Shares of Kweichow Moutai Co., the maker of the 106-proof spirit preferred by Chinese millionaires, have beaten every other stock in Shanghai during President Hu Jintao’s 10-year term with a 3,453 percent rally.
The CHART OF THE DAY tracks the market capitalization of Moutai against Diageo Plc and Pernod Ricard SA since the end of November 2002 through last month. The Chinese company’s value has risen to $41 billion from less than $1 billion, making it the world’s second-largest distiller. The lower panel shows a gauge of Chinese consumer-staple companies has gained at more than double the pace of the broader index in the past decade.
China’s surging economy since 2002 almost tripled disposable household wealth in towns and cities and created a new class of rich with a taste for luxury goods. Moutai was among the top 10 brands picked by Chinese millionaires as gifts for friends and business contacts, the only domestic name to feature in a list that included Cartier Ltd. and Hermes International, a Hurun Report Inc. survey showed.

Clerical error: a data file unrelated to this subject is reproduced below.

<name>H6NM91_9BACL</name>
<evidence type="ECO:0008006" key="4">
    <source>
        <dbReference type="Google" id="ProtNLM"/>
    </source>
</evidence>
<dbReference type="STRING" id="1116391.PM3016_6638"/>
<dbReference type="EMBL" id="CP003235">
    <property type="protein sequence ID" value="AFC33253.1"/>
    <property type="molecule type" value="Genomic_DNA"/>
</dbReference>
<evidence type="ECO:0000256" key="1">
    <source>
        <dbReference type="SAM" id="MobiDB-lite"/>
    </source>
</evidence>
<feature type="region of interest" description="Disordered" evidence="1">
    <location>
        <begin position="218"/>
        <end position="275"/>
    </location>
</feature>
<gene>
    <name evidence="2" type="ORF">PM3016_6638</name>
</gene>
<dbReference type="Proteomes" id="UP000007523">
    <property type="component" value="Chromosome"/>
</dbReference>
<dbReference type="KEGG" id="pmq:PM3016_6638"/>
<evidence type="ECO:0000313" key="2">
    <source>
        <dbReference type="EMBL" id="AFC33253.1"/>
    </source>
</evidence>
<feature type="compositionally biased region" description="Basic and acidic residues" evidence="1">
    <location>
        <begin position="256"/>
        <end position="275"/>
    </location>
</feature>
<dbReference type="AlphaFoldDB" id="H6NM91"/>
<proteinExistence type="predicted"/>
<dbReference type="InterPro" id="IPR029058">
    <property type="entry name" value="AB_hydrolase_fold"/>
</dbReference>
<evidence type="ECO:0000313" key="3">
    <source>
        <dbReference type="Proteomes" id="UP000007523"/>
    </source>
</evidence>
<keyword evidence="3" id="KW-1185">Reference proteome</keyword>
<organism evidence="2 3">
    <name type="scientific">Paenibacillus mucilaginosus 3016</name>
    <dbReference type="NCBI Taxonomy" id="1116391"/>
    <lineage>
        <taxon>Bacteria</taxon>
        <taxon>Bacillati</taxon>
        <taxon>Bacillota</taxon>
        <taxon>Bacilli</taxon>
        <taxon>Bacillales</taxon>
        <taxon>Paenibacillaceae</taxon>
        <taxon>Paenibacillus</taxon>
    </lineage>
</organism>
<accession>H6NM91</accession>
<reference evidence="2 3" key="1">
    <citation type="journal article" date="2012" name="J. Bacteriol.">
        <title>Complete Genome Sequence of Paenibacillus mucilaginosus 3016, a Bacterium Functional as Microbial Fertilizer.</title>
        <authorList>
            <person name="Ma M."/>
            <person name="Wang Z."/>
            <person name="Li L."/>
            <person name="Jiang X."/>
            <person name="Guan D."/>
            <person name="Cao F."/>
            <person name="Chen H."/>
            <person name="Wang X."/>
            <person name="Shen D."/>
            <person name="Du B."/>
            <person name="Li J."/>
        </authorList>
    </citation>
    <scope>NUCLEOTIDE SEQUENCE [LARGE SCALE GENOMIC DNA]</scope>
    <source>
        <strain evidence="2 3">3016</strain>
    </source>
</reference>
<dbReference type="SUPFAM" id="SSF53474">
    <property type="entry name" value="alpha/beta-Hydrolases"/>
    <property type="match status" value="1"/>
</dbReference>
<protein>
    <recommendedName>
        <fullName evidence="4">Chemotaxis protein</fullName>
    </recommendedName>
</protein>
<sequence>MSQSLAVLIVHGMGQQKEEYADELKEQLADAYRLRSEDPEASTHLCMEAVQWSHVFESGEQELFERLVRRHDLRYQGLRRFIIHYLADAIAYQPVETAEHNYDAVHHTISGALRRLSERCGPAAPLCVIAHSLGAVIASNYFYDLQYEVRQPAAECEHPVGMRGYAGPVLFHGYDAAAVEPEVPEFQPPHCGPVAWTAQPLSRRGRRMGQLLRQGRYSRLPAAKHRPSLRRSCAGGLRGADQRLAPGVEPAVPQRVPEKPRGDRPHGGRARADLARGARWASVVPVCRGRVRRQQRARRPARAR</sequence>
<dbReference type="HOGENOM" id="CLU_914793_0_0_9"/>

“Moutai is China’s most beloved drink,” said Yuan Gangming, an economist with the Chinese Academy of Social Sciences in Beijing. “After buying homes and cars, Chinese consumers desire a little bit of luxury -- and Moutai can fit into that.”
Moutai, distilled from sorghum, earned its cachet as the alcohol of choice by Chinese leaders and diplomats to honor visiting dignitaries. Premier Zhou Enlai toasted U.S. President Richard Nixon with Moutai to mark his 1972 visit to the communist country that paved the way for a normalization of relations between the two nations. The liquor was served in 1984 after U.K. Prime Minister Margaret Thatcher signed the agreement to hand over Hong Kong to China in 1997.
Baijiu, the generic name for white spirits, may grow 8 percent annually to a $34 billion market in China by about 2016, Gilbert Ghostine, president of London-based Diageo’s Asia unit, said in November 2011. Diageo sells the Shui Jing Fang baijiu brand. China’s Hu and Premier Wen Jiabao are due to hand over power to a new generation of leaders at a once-a-decade communist party congress that starts on Nov. 8.
-- Richard Frost, Xin Zhou. Editors: Darren Boey, Allen Wan